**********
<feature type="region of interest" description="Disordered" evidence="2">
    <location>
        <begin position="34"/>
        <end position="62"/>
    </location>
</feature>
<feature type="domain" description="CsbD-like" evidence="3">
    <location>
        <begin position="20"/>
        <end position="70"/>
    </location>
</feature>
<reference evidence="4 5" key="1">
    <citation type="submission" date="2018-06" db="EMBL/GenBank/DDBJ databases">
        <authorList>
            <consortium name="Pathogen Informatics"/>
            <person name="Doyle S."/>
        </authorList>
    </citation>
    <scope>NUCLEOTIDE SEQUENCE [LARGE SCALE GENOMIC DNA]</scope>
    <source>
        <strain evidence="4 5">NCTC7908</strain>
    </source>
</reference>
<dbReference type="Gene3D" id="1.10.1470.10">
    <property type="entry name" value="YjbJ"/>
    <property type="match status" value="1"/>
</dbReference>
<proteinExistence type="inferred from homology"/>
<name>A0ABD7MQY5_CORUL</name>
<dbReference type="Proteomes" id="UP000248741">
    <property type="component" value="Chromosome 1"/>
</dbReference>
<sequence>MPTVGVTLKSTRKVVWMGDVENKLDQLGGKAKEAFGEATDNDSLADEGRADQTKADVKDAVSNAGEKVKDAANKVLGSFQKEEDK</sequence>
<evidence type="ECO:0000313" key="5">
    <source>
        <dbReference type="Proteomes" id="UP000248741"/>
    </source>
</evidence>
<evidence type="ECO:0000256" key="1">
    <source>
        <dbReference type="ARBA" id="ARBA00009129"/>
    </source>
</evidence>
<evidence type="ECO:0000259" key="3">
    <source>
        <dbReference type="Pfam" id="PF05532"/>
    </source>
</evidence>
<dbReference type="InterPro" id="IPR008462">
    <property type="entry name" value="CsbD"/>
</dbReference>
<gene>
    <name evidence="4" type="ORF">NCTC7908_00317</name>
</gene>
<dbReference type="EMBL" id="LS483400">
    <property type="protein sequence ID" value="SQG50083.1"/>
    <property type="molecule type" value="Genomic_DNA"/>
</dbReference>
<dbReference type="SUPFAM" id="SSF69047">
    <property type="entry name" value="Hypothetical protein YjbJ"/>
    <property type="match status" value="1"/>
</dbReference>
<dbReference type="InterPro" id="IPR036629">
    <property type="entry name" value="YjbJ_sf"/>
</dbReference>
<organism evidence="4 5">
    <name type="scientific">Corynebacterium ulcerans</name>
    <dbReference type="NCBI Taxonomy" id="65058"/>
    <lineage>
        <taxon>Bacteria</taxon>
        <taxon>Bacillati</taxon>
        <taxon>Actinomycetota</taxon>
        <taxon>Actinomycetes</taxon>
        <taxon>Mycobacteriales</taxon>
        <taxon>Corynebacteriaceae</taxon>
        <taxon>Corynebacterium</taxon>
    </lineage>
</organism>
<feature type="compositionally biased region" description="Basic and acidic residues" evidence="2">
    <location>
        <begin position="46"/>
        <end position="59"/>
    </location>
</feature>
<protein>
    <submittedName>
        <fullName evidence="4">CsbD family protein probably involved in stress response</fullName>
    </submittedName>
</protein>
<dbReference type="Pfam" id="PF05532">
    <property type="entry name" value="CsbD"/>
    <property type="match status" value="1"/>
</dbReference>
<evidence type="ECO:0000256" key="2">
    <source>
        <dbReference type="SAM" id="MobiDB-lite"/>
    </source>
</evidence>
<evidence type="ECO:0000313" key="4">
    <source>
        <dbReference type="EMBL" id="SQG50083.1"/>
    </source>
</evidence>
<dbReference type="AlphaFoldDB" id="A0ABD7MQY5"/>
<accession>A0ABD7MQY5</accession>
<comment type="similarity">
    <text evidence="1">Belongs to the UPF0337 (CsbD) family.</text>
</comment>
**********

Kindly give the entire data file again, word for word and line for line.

<feature type="region of interest" description="Disordered" evidence="2">
    <location>
        <begin position="34"/>
        <end position="62"/>
    </location>
</feature>
<feature type="domain" description="CsbD-like" evidence="3">
    <location>
        <begin position="20"/>
        <end position="70"/>
    </location>
</feature>
<reference evidence="4 5" key="1">
    <citation type="submission" date="2018-06" db="EMBL/GenBank/DDBJ databases">
        <authorList>
            <consortium name="Pathogen Informatics"/>
            <person name="Doyle S."/>
        </authorList>
    </citation>
    <scope>NUCLEOTIDE SEQUENCE [LARGE SCALE GENOMIC DNA]</scope>
    <source>
        <strain evidence="4 5">NCTC7908</strain>
    </source>
</reference>
<dbReference type="Gene3D" id="1.10.1470.10">
    <property type="entry name" value="YjbJ"/>
    <property type="match status" value="1"/>
</dbReference>
<proteinExistence type="inferred from homology"/>
<name>A0ABD7MQY5_CORUL</name>
<dbReference type="Proteomes" id="UP000248741">
    <property type="component" value="Chromosome 1"/>
</dbReference>
<sequence>MPTVGVTLKSTRKVVWMGDVENKLDQLGGKAKEAFGEATDNDSLADEGRADQTKADVKDAVSNAGEKVKDAANKVLGSFQKEEDK</sequence>
<evidence type="ECO:0000313" key="5">
    <source>
        <dbReference type="Proteomes" id="UP000248741"/>
    </source>
</evidence>
<evidence type="ECO:0000256" key="1">
    <source>
        <dbReference type="ARBA" id="ARBA00009129"/>
    </source>
</evidence>
<evidence type="ECO:0000259" key="3">
    <source>
        <dbReference type="Pfam" id="PF05532"/>
    </source>
</evidence>
<dbReference type="InterPro" id="IPR008462">
    <property type="entry name" value="CsbD"/>
</dbReference>
<gene>
    <name evidence="4" type="ORF">NCTC7908_00317</name>
</gene>
<dbReference type="EMBL" id="LS483400">
    <property type="protein sequence ID" value="SQG50083.1"/>
    <property type="molecule type" value="Genomic_DNA"/>
</dbReference>
<dbReference type="SUPFAM" id="SSF69047">
    <property type="entry name" value="Hypothetical protein YjbJ"/>
    <property type="match status" value="1"/>
</dbReference>
<dbReference type="InterPro" id="IPR036629">
    <property type="entry name" value="YjbJ_sf"/>
</dbReference>
<organism evidence="4 5">
    <name type="scientific">Corynebacterium ulcerans</name>
    <dbReference type="NCBI Taxonomy" id="65058"/>
    <lineage>
        <taxon>Bacteria</taxon>
        <taxon>Bacillati</taxon>
        <taxon>Actinomycetota</taxon>
        <taxon>Actinomycetes</taxon>
        <taxon>Mycobacteriales</taxon>
        <taxon>Corynebacteriaceae</taxon>
        <taxon>Corynebacterium</taxon>
    </lineage>
</organism>
<feature type="compositionally biased region" description="Basic and acidic residues" evidence="2">
    <location>
        <begin position="46"/>
        <end position="59"/>
    </location>
</feature>
<protein>
    <submittedName>
        <fullName evidence="4">CsbD family protein probably involved in stress response</fullName>
    </submittedName>
</protein>
<dbReference type="Pfam" id="PF05532">
    <property type="entry name" value="CsbD"/>
    <property type="match status" value="1"/>
</dbReference>
<evidence type="ECO:0000256" key="2">
    <source>
        <dbReference type="SAM" id="MobiDB-lite"/>
    </source>
</evidence>
<evidence type="ECO:0000313" key="4">
    <source>
        <dbReference type="EMBL" id="SQG50083.1"/>
    </source>
</evidence>
<dbReference type="AlphaFoldDB" id="A0ABD7MQY5"/>
<accession>A0ABD7MQY5</accession>
<comment type="similarity">
    <text evidence="1">Belongs to the UPF0337 (CsbD) family.</text>
</comment>